Time Signs ASL and Taking the “Time” to Reflect

Please feel free to leave some feedback in the comment section:

The camera is a bit further back this time; this was a correction I needed to make, as suggest by Nadene via email correspondence who noted that “ASL requires the whole upper body, not just the arms and face.”

Please view my model: Bill Vicar’s “100 Basic Signs” from 4:17 to 6:13.

Taking the Time to Reflect:

Thanks to networking on Twitter I was able to connect with Nadene who has signed for 25 years and is part of the deaf/hard of hearing community. Firstly, I would like to say how shocked I am that someone would be kind enough to take the time to watch my videos, give feedback, and send a very encouraging email. This connection is one that would not have been made without the internet/social networking and I am very grateful. Nadene was able to assure me that resources from ASL University are valuable learning tools. I feel very encouraged that someone who has spoken ASL for 25 years was able to tell me: “from the videos you posted, I think you are getting the gist of the alphabet and signs.” If you are reading this, Nadene, thank you very much for your time, honest feedback, and encouragement!

Although the benefits of technology have allowed me to connect and begin my ASL learning journey, Nadene made the point that I need to take my learning beyond a computer screen. She noted that learning a language is not something I can entirely do online as “ASL encompasses a culture that requires [people] to meet face-to-face in order to learn the social norms of that language.” The idea that I am not just learning a language, but also a culture is both exciting and frightening. I sometimes feel overwhelmed by this notion but I am just taking it day-by-day and I keep reminding myself that my goals are to prepare myself for a ASL class and work through the challenges and successes of self-directed, online learning. I am not expecting to learn an entire culture and language overnight. When I put it into perspective, I’ve been working on the English language for 21 years (four of them as an English major at the University of Regina) and I still have improvements to make.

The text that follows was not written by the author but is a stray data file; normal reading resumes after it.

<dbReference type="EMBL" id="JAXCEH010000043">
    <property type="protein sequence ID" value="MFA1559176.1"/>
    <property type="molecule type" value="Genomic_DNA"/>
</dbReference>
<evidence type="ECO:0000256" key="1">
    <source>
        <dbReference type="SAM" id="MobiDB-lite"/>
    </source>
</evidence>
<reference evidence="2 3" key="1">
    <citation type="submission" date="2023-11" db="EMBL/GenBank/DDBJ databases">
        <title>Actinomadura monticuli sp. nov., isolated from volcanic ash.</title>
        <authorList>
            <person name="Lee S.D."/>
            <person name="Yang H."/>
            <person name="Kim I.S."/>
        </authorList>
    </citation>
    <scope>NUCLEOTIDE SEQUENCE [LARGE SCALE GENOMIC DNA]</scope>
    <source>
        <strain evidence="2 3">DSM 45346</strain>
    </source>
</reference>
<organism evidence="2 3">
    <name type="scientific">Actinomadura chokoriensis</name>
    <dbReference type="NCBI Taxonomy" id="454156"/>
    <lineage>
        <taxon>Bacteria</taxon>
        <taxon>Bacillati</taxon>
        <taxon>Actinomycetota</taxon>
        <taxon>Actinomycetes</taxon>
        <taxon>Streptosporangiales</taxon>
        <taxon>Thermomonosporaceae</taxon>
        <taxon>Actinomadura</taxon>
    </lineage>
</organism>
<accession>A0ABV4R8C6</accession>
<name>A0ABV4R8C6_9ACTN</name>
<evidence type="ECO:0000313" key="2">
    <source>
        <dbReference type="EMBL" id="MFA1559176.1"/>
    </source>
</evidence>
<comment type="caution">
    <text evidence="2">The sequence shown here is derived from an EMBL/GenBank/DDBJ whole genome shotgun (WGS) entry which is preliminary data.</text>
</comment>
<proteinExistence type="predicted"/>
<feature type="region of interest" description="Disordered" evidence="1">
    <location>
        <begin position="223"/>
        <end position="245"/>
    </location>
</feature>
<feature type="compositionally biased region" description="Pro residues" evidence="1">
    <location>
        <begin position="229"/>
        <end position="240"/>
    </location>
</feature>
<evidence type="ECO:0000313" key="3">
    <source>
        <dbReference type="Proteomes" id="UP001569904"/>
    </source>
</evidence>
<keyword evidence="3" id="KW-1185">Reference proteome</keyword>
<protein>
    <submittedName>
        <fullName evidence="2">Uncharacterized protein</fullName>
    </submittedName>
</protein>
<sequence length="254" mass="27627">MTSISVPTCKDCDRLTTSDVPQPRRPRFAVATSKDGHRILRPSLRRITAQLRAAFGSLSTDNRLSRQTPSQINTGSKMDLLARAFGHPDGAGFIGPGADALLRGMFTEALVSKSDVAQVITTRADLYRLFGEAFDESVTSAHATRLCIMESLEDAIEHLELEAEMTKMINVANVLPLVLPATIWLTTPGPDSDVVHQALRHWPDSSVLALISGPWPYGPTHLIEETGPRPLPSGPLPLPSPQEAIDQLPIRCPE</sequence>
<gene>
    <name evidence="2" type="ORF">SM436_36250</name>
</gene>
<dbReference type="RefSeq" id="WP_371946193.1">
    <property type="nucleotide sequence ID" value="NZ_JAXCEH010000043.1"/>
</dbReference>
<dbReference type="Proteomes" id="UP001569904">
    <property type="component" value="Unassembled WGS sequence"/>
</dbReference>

Nadene’s comment that resonated with me the most is that “when it comes to expressive language, there’s really no substitute for face to face interaction — even if it is through Skype.” The quizzes and videos are a great way to improve my receptive fluency but I need to practice my expressive fluency face-to-face with someone else. That is the best way to “catch [my] errors and help [me] improve.” I also have noticed that at Camp Easter Seal I was able to pick up the basics of sign language easier because I was working with people who only spoke that language; being immersed in face-to-face interactions cannot be replaced by technology, although both have their positives. I am hoping to connect with another ECMP 355 student this semester and we can test out our receptive skills. It is on my bucket list to take an actual ASL course where I will work on expressive and receptive fluency with professionals. For instance, the Saskatchewan Deaf and Hard of Hearing Services host ASL classes in Regina.

This experience has reminded me and reaffirmed for me that technology and face-to-face interactions need to be balanced in our classrooms. They both have their positive and negative aspects but used together, the best and most-rewarding learning can take place.

Balance is key:

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 Photo Credit: Erin Costa via Compfight cc
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